Thursday, July 06, 2006

Did you get it?

Just a quick note to say the monthly email newsletter went out this morning. If you didn't get it, feel free to sign up for it and I'll send you a copy. It is a double opt-in system, so after you sign up you'll be asked to confirm your subscription. The newsletter provides links to posts from the prior month along with a preview of what's coming up as well as some links to sites I think you'll like. This month I share my wishes for Summer and what to expect later this month. Thanks again for visiting and staying in touch....
Wednesday, July 05, 2006

Certified Humane

Portait of the author as a chicken farmer When I was growing up I didn't think much about where my food came from. Perhaps because I ate fruit and vegetables from my mother's organic garden and eggs from our chickens, and salmon that my father caught, the concept of a factory farm was unknown to me. But despite infrequent raids on my mother's garden, I don't eat food so directly provided by my parents anymore. It's easy to be dismayed at the poor quality of our food and terrible way animals are treated. Can't animals be treated well? Ideally we would want to allow them ample pasture to roam, proper diet and minimal stress levels. As good as they had it at my parent's place. Demand for organic and increased standards and regulations means organic choices are no longer limited to farmer's markets and "health food stores" but are more easily found in supermarkets. But can you imagine a future beyond organic? A more humane future? One with s...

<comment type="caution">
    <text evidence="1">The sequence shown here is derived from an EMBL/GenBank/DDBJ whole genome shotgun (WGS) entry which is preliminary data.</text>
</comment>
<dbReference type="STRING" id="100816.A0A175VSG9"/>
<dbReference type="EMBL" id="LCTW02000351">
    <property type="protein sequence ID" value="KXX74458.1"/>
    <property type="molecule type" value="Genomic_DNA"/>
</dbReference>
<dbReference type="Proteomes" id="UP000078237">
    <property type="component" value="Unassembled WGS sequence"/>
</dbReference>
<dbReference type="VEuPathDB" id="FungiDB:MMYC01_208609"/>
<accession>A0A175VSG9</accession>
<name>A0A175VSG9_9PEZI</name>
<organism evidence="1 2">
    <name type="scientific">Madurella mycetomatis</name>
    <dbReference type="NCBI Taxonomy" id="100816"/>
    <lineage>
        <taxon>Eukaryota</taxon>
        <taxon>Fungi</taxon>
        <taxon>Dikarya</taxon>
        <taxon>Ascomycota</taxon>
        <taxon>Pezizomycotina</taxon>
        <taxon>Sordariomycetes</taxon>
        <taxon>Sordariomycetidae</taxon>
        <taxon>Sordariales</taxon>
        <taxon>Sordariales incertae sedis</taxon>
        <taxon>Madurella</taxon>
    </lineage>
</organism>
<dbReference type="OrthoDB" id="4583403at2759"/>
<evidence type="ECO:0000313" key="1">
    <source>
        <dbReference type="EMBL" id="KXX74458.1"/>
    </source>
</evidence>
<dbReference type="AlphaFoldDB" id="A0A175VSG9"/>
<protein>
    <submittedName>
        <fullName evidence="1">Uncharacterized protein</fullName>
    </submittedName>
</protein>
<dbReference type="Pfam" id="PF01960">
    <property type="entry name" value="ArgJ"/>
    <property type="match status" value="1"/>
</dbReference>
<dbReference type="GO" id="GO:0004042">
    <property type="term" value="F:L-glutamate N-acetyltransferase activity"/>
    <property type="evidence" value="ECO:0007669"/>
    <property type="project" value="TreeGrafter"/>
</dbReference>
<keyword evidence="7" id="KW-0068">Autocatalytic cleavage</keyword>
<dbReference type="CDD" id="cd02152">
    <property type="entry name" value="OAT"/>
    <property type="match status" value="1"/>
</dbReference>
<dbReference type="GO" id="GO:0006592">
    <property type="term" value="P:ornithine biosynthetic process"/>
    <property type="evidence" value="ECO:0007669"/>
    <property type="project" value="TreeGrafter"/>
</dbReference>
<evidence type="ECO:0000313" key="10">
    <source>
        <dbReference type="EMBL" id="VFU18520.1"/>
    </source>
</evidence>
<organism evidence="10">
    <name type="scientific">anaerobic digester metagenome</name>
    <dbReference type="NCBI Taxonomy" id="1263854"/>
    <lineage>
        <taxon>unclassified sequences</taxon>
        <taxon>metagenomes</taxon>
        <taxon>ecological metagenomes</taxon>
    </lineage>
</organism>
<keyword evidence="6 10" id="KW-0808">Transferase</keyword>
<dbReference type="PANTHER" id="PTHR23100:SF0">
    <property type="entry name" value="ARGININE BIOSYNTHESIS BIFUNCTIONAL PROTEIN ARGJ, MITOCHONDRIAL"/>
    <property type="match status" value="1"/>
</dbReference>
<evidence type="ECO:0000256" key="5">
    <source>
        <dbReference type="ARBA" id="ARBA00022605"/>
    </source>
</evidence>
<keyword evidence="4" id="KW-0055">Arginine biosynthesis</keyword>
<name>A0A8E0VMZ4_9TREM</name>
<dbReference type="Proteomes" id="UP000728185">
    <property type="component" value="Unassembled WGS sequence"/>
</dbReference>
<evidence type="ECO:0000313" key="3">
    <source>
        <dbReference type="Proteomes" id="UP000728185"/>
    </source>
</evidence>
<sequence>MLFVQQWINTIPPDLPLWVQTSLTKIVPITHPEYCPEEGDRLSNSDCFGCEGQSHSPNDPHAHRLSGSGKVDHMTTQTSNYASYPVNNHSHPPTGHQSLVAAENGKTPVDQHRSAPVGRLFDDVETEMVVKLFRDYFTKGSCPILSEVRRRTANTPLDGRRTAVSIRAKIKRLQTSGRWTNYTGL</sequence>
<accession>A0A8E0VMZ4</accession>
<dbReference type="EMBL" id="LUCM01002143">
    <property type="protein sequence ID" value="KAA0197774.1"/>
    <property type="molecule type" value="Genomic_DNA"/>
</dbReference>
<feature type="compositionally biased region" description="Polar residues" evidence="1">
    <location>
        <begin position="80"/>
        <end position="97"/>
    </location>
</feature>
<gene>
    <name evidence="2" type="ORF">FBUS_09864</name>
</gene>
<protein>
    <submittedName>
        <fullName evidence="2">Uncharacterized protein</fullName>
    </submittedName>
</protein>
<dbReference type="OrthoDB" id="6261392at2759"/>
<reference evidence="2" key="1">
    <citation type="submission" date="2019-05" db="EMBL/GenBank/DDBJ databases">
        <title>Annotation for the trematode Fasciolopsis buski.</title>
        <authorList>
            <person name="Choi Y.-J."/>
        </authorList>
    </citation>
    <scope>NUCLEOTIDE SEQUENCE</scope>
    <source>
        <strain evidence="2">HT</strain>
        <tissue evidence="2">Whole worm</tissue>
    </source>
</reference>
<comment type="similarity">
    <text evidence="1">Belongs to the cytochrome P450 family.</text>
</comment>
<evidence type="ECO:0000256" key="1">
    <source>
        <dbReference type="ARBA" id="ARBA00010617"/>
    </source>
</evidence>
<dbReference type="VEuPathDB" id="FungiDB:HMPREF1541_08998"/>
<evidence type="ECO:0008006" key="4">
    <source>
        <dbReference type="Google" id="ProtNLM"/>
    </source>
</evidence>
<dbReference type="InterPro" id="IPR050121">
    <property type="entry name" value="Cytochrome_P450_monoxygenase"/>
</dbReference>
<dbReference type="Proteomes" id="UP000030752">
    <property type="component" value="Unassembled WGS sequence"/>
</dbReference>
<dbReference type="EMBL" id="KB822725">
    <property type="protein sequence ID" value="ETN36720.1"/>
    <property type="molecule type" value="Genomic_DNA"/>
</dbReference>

Tuesday, July 04, 2006

July Fourth Goodies